Message to Cameron: Talk to us, not TV news

Sally Hunt writes about her and her members’ perspective on the strikes.

Sally Hunt is the General Secretary of the University and College Union (UCU)

Next Wednesday, barring a last minute agreement, millions of public sector workers will go on strike in defence of their pensions.

Ministers should stop spinning and start negotiating if they want to avert the largest day of co-ordinated action in a generation. So far this week they have blamed everything but the weather on the wicked trade unions. If it starts raining though, expect to see Brendan Barber put in the frame for that too.

The real problem is that the current government simply does not understand trade unions and how they work.

One day they offered us a 15 minute strike “for free”, completely misjudging the anger there is among staff about the pension proposals.

The next, the prime minister – himself with a rather shaky electoral mandate – is lecturing us about whether 80 per cent plus strike votes are sufficient to call for strike action.

Yesterday, we were accused of destroying the economy – a job the government seems to be doing quite nicely on its own, thank you very much.

The problems our country face are too serious for this silly spin. Trade unions did not create the crisis. Nor did they invent the current, unjustified attacks on their pension schemes.

The arguments are well rehearsed but are worth repeating. Our pensions are not gold-plated. Our members are not responsible for the economic crisis. And what should be a shared goal across the political divide of a dignified retirement for all will not be helped by attacking best practice and celebrating the worst.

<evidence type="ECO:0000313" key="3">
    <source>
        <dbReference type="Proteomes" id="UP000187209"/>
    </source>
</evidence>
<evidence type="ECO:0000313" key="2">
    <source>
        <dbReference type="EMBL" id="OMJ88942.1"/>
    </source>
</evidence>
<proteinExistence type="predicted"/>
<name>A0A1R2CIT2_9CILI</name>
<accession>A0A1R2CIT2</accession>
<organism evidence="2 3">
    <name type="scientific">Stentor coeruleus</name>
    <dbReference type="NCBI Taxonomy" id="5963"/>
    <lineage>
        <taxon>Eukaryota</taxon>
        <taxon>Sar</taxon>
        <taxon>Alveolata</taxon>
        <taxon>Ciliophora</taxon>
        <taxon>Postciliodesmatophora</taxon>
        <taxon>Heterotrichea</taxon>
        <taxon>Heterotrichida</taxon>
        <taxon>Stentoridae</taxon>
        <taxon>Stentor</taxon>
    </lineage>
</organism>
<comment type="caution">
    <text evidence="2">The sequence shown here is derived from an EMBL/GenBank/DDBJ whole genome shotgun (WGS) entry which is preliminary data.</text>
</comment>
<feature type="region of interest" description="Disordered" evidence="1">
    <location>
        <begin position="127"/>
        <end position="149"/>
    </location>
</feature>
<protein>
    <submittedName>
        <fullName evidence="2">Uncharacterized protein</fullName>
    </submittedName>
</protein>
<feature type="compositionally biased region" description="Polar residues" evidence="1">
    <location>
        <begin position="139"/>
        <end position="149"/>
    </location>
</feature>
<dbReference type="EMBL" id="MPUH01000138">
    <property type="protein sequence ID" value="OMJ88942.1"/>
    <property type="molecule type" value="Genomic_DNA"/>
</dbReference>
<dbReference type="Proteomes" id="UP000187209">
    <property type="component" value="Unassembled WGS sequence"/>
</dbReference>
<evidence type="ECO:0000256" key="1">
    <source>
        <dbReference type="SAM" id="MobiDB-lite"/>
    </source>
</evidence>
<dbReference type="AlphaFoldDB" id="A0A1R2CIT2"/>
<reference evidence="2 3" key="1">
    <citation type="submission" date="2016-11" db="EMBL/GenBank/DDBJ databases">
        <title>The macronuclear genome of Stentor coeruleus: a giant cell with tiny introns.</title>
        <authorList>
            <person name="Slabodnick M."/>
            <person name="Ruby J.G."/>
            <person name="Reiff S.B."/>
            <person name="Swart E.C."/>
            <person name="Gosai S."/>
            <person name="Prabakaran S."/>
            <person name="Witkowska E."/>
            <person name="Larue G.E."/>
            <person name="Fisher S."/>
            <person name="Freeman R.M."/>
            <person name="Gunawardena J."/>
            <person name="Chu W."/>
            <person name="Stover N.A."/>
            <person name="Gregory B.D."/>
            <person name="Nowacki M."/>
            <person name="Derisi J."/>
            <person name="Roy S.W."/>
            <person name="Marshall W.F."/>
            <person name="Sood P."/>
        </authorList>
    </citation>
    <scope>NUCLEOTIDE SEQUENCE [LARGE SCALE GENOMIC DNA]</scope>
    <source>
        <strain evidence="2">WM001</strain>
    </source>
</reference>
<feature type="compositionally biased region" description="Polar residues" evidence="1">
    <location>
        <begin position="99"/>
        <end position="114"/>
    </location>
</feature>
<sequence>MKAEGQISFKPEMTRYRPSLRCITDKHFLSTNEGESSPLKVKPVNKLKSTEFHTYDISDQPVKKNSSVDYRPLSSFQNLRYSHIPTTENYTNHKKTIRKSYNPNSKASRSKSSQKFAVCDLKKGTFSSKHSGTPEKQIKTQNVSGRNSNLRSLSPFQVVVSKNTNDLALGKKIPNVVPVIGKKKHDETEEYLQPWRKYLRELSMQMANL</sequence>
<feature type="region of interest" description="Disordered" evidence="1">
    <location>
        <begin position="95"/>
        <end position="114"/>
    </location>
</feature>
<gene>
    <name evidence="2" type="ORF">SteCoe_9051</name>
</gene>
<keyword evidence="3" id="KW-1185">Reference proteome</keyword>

UCU members are far from mindless militants. They choose to work in education, despite the relatively low pay compared to the private sector, because it is their vocation. Strike action will always be, quite rightly, a last resort for them but after 12 months of “take it or leave it” what else should they do?

I, and others, have spent the last few weeks working for a negotiated settlement.

This week though has shown that negotiations are clearly a secondary priority for a government that prefers to do its talking on the news channel – failing to understand that every new PR stunt reduces the trust that public sector staff have still further.

Despite all this UCU will continue to work for a negotiated solution if one is possible. We are far from the “reds under the beds” portrayed by government. We are decent people; public servants who prefer to be at work supporting the next generation than being on the picket line.

Rather than continuing his search to find someone to blame for the impending strike on 30 November, the prime minister should stop, pause and look in the mirror.

See also: